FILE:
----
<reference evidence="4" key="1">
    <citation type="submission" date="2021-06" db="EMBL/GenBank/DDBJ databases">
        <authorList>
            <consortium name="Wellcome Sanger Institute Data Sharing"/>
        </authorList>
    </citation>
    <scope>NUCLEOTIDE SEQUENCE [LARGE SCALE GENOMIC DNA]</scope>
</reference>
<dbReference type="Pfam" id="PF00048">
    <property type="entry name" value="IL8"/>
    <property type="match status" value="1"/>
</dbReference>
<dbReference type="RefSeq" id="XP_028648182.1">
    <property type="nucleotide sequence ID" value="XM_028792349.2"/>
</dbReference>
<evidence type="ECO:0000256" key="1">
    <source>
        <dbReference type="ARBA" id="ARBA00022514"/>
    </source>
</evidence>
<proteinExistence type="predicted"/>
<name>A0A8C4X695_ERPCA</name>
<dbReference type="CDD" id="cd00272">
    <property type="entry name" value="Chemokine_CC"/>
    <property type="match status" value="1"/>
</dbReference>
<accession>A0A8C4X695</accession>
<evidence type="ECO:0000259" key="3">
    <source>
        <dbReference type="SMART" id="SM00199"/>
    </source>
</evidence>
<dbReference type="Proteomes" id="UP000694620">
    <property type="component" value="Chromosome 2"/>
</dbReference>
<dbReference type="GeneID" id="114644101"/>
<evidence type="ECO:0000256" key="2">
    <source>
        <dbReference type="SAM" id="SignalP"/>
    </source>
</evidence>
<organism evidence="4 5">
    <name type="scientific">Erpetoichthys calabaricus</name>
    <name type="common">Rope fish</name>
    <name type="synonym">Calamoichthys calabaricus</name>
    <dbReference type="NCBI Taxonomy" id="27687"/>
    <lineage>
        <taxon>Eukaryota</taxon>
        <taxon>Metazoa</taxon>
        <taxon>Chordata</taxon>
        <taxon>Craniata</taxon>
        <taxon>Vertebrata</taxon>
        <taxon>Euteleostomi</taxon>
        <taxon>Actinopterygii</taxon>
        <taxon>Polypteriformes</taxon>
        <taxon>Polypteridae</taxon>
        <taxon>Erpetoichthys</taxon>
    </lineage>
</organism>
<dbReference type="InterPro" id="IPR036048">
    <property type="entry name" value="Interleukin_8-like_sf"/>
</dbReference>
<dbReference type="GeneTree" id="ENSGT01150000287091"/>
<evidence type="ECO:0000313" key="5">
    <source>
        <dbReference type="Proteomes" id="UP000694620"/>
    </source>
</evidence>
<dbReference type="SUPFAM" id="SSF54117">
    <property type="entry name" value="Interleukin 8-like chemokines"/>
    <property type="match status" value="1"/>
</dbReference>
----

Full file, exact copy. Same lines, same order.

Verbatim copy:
<reference evidence="4" key="1">
    <citation type="submission" date="2021-06" db="EMBL/GenBank/DDBJ databases">
        <authorList>
            <consortium name="Wellcome Sanger Institute Data Sharing"/>
        </authorList>
    </citation>
    <scope>NUCLEOTIDE SEQUENCE [LARGE SCALE GENOMIC DNA]</scope>
</reference>
<dbReference type="Pfam" id="PF00048">
    <property type="entry name" value="IL8"/>
    <property type="match status" value="1"/>
</dbReference>
<dbReference type="RefSeq" id="XP_028648182.1">
    <property type="nucleotide sequence ID" value="XM_028792349.2"/>
</dbReference>
<evidence type="ECO:0000256" key="1">
    <source>
        <dbReference type="ARBA" id="ARBA00022514"/>
    </source>
</evidence>
<proteinExistence type="predicted"/>
<name>A0A8C4X695_ERPCA</name>
<dbReference type="CDD" id="cd00272">
    <property type="entry name" value="Chemokine_CC"/>
    <property type="match status" value="1"/>
</dbReference>
<accession>A0A8C4X695</accession>
<evidence type="ECO:0000259" key="3">
    <source>
        <dbReference type="SMART" id="SM00199"/>
    </source>
</evidence>
<dbReference type="Proteomes" id="UP000694620">
    <property type="component" value="Chromosome 2"/>
</dbReference>
<dbReference type="GeneID" id="114644101"/>
<evidence type="ECO:0000256" key="2">
    <source>
        <dbReference type="SAM" id="SignalP"/>
    </source>
</evidence>
<organism evidence="4 5">
    <name type="scientific">Erpetoichthys calabaricus</name>
    <name type="common">Rope fish</name>
    <name type="synonym">Calamoichthys calabaricus</name>
    <dbReference type="NCBI Taxonomy" id="27687"/>
    <lineage>
        <taxon>Eukaryota</taxon>
        <taxon>Metazoa</taxon>
        <taxon>Chordata</taxon>
        <taxon>Craniata</taxon>
        <taxon>Vertebrata</taxon>
        <taxon>Euteleostomi</taxon>
        <taxon>Actinopterygii</taxon>
        <taxon>Polypteriformes</taxon>
        <taxon>Polypteridae</taxon>
        <taxon>Erpetoichthys</taxon>
    </lineage>
</organism>
<dbReference type="InterPro" id="IPR036048">
    <property type="entry name" value="Interleukin_8-like_sf"/>
</dbReference>
<dbReference type="GeneTree" id="ENSGT01150000287091"/>
<evidence type="ECO:0000313" key="5">
    <source>
        <dbReference type="Proteomes" id="UP000694620"/>
    </source>
</evidence>
<dbReference type="SUPFAM" id="SSF54117">
    <property type="entry name" value="Interleukin 8-like chemokines"/>
    <property type="match status" value="1"/>
</dbReference>